The amount of a failure to notify penalty is calculated on the basis of a percentage of potential lost revenue – this means the amount of tax unpaid as a result of the failure to notify. HMRC can reduce the penalty if you tell them about the failure to notify and are cooperative.
We set out in the table the scale of penalty charges.
|Reason for failure to notify||Type of disclosure||Penalty|
|Reasonable excuse||No penalty|
|Not deliberate||Unprompted||0%-30% within 12 months:
after that 10%-30%
|Not deliberate||Prompted||0%-30% within 12 months;
after that 20%-30%
|Deliberate and concealed||Unprompted||30%-100%|
|Deliberate and concealed||Prompted||50%-100%|
HMRC can charge you a penalty if you make an error, for example on a return or other paperwork that you submit to HMRC, which understates or misrepresents your tax liability. If you receive an assessment from HMRC, and it understates your tax liability, you can also face a penalty if you do not tell HMRC. This is known as an ‘inaccuracy penalty’. It is a tax-based penalty.
The amount of the penalty depends on:
- the type of behaviour HMRC think is involved;
- whether HMRC think you notified them of the error without prompting or not;
- a percentage of the potential lost revenue.
What is potential lost revenue?
The potential lost revenue (“tax lost”) is generally the amount of tax underpaid (or the amount of tax not now due for repayment to you) as a result of the error. In some cases, though, the lost tax might be more than the actual tax you need to pay. This is because any losses that may now have been disallowed are also penalised.
What are unprompted disclosures?
An unprompted disclosure is where you tell HMRC about an error before they have started any enquiry into your tax affairs and before they have told you that they are going to inspect your records.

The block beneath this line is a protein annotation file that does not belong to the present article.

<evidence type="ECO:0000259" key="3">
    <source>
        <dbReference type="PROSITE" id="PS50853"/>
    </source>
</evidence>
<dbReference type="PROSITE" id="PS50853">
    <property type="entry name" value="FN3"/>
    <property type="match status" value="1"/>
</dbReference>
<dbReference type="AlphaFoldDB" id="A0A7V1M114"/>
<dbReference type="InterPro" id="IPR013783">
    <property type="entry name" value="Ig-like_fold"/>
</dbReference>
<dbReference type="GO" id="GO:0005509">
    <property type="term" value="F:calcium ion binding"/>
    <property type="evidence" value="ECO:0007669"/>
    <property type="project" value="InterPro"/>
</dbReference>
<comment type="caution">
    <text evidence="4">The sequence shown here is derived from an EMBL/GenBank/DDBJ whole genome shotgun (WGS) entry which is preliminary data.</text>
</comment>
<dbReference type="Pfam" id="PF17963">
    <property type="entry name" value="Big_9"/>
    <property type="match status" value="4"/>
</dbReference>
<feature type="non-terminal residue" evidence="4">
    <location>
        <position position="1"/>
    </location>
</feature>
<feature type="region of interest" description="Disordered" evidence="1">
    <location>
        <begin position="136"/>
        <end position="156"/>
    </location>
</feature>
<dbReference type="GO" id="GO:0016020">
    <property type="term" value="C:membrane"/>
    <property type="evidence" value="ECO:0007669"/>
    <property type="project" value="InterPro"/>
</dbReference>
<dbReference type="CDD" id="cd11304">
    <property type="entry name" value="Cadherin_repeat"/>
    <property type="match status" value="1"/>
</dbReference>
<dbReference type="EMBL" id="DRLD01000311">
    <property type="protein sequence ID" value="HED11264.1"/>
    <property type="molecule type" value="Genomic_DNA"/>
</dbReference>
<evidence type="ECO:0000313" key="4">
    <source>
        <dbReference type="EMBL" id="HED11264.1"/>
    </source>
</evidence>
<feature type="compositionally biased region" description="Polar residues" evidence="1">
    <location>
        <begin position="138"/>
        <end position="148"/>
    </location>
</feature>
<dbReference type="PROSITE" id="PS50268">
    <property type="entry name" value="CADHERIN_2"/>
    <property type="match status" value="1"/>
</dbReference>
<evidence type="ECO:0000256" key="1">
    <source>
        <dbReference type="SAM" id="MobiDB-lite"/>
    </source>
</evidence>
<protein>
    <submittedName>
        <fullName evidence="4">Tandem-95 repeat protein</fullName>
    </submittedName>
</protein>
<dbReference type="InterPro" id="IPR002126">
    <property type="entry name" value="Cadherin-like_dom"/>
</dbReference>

How do I minimise my penalty?
The percentage of the potential lost revenue depends partly on the type of behaviour (careless, deliberate, deliberate and concealed), partly on whether your disclosure is prompted or unprompted, and partly on the quality of the disclosure. This means the penalty can be reduced if you:
- tell HMRC about the error;
- help HMRC work out how much extra tax is due;
- give HMRC access to information to enable them to check your figures.
The table sets out the scale of penalty charges.
|Type of behaviour||Unprompted disclosure||Prompted disclosure|
|Penalty – percentage of "tax lost"|
|Deliberate and concealed||30%-100%||50%-100%|
How are different types of behaviour defined?
An error is careless if you failed to take reasonable care, but did not purposefully give incorrect information.
For a deliberate error, the burden of proof is quite high. HMRC would have to show that you knew about the obligation and then chose not to comply. As you may imagine this is easier for HMRC to assert if you have omitted income, for example, rather than if you were late notifying them of something.
If you were to make a false entry in your records, then your action would be deliberate. If HMRC then made enquiries about the false entry and you did not immediately confess to the deception, that deliberate action has been concealed.
Note that HMRC have 12 months from the date they establish the amount of tax lost to issue a penalty notice.
What is a reasonable excuse?
If an unforeseeable event has prevented you from complying with your obligations, you may be able to avoid a penalty by claiming that you have a ‘reasonable excuse’.
Where you think you have a reasonable excuse, you must provide full details to HMRC. It may be that a combination of reasons, rather than any single reason, together may constitute a reasonable excuse.